As the Adonia sailed south towards Cuba on March 13, 2017, Bruce and I enjoyed a typical sea day for us: a workout in the gym, dining al fresco on the aft deck, attending lectures and workshops, and walking up on deck. It was a beautiful day, and the sea was like glass. It was so calm that I was able to do difficult yoga balance poses in the gym without so much as a wobble.
After attending an afternoon lecture about the history of Cuba, Bruce and I were ready for a walk in the fresh air; so, we made our way upstairs. As we walked past the card room and spa, we heard loud yelling in the hallway. A crowd gathered around a young, college-aged man who was yelling obscenities and sounding very incoherent. Just as I said to Bruce we needed to get security, a woman in the crowd said security had already been called. Just as two crew members from the pool area came in and also stated security was on the way, the extremely agitated passenger bolted, stumbling as he ran to the starboard side of the ship.
It was only moments after we continued out to the pool deck that the ship’s horn blasted, and the officer of the watch announced, “Man overboard! Man overboard!!” Crew members darted around us, grabbed life rings hanging from the railings, and tossed them overboard. We saw several flying into the sea.
I turned to Bruce and said, it’s HIM! That guy jumped!!
A flare was shot out in the direction of where the young man had jumped overboard from the spa area of the 9th deck into the sea below. The ship abruptly changed course to circle back; a rescue operation was underway.
As we watched from the walking track of the 10th deck, we could see life rings float away, orange smoke pouring out of the flare, and a head bobbing in the sea. Meanwhile, the crew lowered one of Adonia’s rescue boats and sped off with a pilot and two crew.
When their boat approached the bobbing head, the jumper started to swim away in the opposite direction! He was alive, and he survived the jump! From the 9th deck, the only way anybody could survive that far of a water landing would be to enter vertically. A flat landing would result in death, we speculated.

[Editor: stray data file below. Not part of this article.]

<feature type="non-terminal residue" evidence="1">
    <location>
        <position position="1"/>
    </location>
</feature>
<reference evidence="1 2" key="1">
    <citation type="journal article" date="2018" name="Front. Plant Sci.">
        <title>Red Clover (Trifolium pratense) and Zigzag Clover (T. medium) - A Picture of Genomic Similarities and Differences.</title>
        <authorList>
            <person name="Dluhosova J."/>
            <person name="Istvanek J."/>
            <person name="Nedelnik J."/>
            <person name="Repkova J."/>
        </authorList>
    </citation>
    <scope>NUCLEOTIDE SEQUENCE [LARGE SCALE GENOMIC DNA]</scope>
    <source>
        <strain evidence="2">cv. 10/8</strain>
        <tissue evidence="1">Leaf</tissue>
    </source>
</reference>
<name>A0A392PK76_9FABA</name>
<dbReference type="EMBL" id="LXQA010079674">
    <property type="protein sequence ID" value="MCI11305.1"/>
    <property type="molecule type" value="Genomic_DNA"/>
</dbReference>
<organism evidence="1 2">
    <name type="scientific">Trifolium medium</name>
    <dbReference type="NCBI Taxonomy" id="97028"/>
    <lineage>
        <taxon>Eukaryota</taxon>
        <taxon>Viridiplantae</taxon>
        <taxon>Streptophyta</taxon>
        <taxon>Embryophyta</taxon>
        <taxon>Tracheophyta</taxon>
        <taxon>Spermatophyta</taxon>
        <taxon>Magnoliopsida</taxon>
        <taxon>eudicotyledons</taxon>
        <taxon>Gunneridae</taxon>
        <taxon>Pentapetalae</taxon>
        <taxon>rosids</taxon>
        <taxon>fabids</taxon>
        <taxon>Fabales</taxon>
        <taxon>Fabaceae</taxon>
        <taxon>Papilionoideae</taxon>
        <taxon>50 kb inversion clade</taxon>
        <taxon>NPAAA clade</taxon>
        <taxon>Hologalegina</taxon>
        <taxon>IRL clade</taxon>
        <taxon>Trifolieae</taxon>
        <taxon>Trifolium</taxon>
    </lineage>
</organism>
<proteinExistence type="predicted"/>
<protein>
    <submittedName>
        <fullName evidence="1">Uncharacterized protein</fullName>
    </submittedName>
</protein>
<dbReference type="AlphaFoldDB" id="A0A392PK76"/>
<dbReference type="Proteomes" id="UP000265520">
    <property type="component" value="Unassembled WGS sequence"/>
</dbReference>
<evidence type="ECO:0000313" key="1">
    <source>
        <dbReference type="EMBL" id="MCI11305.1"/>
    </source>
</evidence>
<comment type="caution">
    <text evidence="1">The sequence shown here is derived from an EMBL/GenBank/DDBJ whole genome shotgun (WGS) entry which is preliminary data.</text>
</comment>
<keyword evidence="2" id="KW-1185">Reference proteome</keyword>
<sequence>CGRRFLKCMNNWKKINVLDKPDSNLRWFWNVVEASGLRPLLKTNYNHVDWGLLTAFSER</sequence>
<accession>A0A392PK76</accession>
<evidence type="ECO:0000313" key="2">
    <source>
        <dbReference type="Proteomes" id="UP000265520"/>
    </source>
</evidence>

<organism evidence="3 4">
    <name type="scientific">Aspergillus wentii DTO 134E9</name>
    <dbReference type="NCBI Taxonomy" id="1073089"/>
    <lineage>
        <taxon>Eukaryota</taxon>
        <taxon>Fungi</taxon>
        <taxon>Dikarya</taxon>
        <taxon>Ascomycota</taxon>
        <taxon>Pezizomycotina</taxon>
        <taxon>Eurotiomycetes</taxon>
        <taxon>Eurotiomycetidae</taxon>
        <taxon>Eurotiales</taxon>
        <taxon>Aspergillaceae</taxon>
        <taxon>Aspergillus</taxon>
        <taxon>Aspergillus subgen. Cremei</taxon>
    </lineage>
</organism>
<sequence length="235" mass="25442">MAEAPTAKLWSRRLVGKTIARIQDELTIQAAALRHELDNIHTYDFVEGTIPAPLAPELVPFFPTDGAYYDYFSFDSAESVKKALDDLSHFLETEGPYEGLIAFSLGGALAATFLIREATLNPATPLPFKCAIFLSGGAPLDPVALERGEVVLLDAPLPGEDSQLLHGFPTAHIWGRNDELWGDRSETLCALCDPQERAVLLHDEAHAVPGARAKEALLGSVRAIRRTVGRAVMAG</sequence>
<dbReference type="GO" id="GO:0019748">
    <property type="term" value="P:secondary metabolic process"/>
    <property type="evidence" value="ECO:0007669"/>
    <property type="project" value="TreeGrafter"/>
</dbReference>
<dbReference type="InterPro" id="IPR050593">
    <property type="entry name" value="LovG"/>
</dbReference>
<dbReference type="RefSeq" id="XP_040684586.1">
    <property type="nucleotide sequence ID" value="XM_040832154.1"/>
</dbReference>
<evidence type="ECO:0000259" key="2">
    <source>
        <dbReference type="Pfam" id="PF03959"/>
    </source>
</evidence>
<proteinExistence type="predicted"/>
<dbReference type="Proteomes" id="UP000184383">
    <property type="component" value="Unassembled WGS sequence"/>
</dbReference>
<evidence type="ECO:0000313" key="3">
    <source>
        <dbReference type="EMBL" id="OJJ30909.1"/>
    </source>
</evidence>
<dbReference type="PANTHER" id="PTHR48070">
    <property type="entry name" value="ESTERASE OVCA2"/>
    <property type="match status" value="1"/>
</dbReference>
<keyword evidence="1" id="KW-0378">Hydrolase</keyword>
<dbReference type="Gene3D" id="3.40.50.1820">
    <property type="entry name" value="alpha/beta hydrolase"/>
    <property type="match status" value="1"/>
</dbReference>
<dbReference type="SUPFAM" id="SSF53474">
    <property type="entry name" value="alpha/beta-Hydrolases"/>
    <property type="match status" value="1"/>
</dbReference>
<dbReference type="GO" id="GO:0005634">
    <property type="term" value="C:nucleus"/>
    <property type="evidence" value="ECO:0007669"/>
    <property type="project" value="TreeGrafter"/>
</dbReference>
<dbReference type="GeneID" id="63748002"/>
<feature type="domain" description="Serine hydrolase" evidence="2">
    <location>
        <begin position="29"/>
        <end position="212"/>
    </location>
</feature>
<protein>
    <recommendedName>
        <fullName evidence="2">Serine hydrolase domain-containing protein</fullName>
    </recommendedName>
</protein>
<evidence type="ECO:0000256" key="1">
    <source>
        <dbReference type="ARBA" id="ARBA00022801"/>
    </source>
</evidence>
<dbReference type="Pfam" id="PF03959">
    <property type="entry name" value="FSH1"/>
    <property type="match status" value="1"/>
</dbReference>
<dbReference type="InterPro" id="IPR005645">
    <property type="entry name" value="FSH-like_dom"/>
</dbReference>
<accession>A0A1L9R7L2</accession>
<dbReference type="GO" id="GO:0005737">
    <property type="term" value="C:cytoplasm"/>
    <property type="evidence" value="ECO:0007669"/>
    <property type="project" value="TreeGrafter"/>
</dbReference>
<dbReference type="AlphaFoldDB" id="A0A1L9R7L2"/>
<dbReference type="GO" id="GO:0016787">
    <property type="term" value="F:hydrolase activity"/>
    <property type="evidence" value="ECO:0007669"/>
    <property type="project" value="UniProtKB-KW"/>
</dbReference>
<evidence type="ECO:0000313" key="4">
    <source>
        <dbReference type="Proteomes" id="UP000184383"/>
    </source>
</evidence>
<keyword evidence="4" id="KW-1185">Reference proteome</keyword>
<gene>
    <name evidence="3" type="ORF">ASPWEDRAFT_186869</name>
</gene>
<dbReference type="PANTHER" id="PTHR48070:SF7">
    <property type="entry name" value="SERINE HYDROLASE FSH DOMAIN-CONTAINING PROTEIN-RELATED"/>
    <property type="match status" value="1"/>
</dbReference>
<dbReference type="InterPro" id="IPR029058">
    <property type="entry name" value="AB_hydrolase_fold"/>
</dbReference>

What amazed us is that the jumper didn’t want to be rescued. It took several attempts of circling back until the crew was finally able to get ahold of his shoulders and drag him into the boat. Then, one of the crew had to hold the agitated man down.
As the rescue boat returned to the ship, we were watching the scene unfold right under us. The rescued man was rambling incoherently and making it very difficult for the crew to transfer him to the ship.
When he was finally safe onboard, the passengers erupted in a loud applause. The rescue operation was a success!
Although a couple of the passengers who witnessed the entire event unfold from the very beginning told us the content of the young man’s rants, and other passengers provided details of his identity and behavior previously that day, I have omitted this information as a matter of privacy. In addition, I have whited out the man’s face in the photos.
I am proud to reveal, however, that our ship’s captain was a British woman, and the pilot of the rescue boat was also a woman. Congratulations to both of them and the entire crew of the Adonia for a job well done! If there was one consistent opinion we heard expressed from other passengers about the shocking event that unfolded during our (previously) peaceful day at sea was that the crew could not have done a more excellent job!
Later, we were informed by the captain that the jumper was being held in the medical center for observation, and he was sent to a hospital in Cuba the following day when the ship arrived in Santiago de Cuba. He and his parents did not return…
Next up: Santiago de Cuba: Cuba’s Second Largest City